There is no question that you are not wanted. When we Israeli Jews annexed your village, together with another 20 or so West Bank Palestinian villages that together became part of “united Jerusalem”, we didn’t want you but only your land. In fact, our explicit policy has been to plan the city and use the land in order to maintain a 70% Jewish majority. One way that policy has been executed is by expropriating a third of the land owned by the annexed Palestinian villages  for the “public good”. On the land we took from Arabs we built homes only for Jews. Clearly, you are not part of the public in whose “good” we are interested.

But that’s not the end of the story. We also engaged in the unofficial but well documented policy of preventing the development of decent housing for people like you (i.e. Palestinians). We did that by authorizing discriminatory town plans or by refusing to authorize town plans for Palestinian areas at all. Often, people like you have two choices: 1) leave Jerusalem (the unofficial goal of our policies) or 2) build “illegally”. (I put “illegal” in quotes because a law designed for criminal and immoral discrimination is not a legitimate law).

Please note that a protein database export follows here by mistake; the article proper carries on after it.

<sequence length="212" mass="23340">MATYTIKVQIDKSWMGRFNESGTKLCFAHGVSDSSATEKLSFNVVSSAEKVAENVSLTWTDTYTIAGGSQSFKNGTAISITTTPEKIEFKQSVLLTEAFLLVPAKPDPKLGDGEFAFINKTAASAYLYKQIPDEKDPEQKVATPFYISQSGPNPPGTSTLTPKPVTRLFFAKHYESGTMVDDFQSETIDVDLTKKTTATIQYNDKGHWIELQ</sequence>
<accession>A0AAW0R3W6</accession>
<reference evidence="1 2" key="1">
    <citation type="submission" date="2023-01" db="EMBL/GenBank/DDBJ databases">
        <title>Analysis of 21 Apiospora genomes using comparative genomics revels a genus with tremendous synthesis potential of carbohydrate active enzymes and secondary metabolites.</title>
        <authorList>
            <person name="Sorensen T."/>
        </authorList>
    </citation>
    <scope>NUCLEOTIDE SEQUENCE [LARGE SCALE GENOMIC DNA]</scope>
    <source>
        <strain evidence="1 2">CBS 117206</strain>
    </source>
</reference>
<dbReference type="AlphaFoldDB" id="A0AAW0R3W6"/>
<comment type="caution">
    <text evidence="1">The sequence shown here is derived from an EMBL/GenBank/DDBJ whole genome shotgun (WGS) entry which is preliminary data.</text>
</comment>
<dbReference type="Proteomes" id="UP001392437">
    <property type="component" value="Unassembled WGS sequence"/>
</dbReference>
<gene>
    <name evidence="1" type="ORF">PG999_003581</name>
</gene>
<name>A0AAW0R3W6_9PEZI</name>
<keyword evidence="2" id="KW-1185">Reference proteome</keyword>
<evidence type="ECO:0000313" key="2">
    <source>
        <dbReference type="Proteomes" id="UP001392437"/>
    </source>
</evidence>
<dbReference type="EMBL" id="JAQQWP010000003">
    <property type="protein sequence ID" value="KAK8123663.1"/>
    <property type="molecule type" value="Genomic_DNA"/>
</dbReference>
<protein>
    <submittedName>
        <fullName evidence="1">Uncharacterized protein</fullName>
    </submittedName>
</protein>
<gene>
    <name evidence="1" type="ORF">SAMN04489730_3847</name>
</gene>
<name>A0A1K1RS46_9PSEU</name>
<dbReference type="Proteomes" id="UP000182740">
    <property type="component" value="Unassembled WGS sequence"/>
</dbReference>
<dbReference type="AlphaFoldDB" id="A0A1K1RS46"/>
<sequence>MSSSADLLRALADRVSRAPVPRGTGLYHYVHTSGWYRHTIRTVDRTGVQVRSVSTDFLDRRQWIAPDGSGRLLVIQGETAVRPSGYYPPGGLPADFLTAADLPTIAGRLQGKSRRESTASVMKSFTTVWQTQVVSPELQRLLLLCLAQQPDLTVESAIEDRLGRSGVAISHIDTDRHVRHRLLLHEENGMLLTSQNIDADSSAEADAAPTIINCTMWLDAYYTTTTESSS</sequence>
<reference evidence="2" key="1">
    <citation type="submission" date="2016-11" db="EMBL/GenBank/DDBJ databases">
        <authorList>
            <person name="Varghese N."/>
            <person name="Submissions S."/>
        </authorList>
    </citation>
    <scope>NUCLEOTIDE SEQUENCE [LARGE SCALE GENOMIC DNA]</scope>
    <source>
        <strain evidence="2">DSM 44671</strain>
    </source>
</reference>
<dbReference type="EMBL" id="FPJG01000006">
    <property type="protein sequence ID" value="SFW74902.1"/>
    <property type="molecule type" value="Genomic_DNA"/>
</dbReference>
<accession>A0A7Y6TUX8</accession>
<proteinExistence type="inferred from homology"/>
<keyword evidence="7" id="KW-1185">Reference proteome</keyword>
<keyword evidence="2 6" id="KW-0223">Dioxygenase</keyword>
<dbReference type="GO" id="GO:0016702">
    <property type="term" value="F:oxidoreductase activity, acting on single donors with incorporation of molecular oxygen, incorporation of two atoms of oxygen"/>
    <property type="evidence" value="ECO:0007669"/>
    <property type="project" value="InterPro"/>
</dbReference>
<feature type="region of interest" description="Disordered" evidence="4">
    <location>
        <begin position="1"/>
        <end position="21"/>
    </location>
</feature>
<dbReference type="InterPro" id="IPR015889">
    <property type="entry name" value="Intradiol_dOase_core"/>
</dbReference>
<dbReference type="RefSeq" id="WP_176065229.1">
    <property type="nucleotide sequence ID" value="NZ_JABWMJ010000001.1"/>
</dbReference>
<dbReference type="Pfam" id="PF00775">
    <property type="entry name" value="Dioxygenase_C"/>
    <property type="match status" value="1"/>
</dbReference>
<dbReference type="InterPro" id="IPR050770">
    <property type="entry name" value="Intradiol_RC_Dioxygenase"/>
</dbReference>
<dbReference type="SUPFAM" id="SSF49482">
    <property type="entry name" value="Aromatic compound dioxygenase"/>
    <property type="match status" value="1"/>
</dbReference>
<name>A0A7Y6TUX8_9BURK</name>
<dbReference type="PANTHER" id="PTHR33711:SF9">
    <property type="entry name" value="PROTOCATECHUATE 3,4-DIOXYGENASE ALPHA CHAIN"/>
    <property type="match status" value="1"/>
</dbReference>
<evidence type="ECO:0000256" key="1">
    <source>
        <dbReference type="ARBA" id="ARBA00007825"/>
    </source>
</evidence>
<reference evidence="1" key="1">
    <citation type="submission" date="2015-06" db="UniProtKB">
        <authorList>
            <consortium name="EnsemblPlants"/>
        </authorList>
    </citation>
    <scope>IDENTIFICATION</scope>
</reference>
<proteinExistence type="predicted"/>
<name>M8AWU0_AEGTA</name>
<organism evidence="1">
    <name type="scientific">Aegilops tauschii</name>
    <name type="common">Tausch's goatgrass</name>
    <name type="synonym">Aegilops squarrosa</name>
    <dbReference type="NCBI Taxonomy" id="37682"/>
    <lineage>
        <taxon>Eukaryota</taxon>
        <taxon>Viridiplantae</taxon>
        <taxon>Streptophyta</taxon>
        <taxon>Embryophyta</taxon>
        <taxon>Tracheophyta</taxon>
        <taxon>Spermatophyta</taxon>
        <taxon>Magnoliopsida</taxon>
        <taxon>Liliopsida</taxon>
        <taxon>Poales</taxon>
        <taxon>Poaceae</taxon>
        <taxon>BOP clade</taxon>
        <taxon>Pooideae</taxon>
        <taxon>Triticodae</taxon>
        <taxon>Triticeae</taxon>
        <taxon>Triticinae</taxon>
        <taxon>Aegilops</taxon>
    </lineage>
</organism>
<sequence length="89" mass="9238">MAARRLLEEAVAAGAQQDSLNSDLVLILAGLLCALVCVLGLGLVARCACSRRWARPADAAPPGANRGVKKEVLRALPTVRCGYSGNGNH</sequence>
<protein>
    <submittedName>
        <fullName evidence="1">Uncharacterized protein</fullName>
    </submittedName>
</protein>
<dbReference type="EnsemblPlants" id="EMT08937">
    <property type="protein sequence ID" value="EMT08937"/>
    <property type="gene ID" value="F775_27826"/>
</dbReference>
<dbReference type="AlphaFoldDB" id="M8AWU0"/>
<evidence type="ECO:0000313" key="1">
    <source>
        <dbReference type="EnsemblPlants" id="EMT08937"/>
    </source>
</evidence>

Even though we take your parents’ taxes, we’ve never provided you with equitable city services. You and your family have received far less than your share in every area of life: education, health, urban planning, social services, water, postal services…you name it. Like all East Jerusalem Palestinians, you are less than second class. You are an unwanted ethnic-national minority in a country that on your side of the green line flouts some of the most basic principles of legitimate government. Like many minorities in many places, you have fallen victim to an ethnic-national majority that uses the power of the state to severely discriminate against you.